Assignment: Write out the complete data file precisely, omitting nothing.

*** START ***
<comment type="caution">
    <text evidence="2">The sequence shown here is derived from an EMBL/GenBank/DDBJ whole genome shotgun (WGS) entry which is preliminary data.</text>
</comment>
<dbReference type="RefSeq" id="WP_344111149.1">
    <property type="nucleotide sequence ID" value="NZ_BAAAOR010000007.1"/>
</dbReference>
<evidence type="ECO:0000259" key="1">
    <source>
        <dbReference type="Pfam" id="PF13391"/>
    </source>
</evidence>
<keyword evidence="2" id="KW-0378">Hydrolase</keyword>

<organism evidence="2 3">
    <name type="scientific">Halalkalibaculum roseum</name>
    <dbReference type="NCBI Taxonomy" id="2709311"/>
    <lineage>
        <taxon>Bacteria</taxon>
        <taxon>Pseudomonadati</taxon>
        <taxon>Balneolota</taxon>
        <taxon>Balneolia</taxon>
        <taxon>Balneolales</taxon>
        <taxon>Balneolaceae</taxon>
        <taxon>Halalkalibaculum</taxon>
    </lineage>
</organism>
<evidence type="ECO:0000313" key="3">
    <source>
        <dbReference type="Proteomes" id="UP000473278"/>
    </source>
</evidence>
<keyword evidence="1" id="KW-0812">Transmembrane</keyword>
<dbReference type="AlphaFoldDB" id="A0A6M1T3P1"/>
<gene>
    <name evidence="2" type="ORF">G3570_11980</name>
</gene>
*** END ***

<comment type="caution">
    <text evidence="2">The sequence shown here is derived from an EMBL/GenBank/DDBJ whole genome shotgun (WGS) entry which is preliminary data.</text>
</comment>
<dbReference type="RefSeq" id="WP_344111149.1">
    <property type="nucleotide sequence ID" value="NZ_BAAAOR010000007.1"/>
</dbReference>
<evidence type="ECO:0000259" key="1">
    <source>
        <dbReference type="Pfam" id="PF13391"/>
    </source>
</evidence>
<keyword evidence="2" id="KW-0378">Hydrolase</keyword>

<organism evidence="2 3">
    <name type="scientific">Halalkalibaculum roseum</name>
    <dbReference type="NCBI Taxonomy" id="2709311"/>
    <lineage>
        <taxon>Bacteria</taxon>
        <taxon>Pseudomonadati</taxon>
        <taxon>Balneolota</taxon>
        <taxon>Balneolia</taxon>
        <taxon>Balneolales</taxon>
        <taxon>Balneolaceae</taxon>
        <taxon>Halalkalibaculum</taxon>
    </lineage>
</organism>
<evidence type="ECO:0000313" key="3">
    <source>
        <dbReference type="Proteomes" id="UP000473278"/>
    </source>
</evidence>
<keyword evidence="1" id="KW-0812">Transmembrane</keyword>
<dbReference type="AlphaFoldDB" id="A0A6M1T3P1"/>
<gene>
    <name evidence="2" type="ORF">G3570_11980</name>
</gene>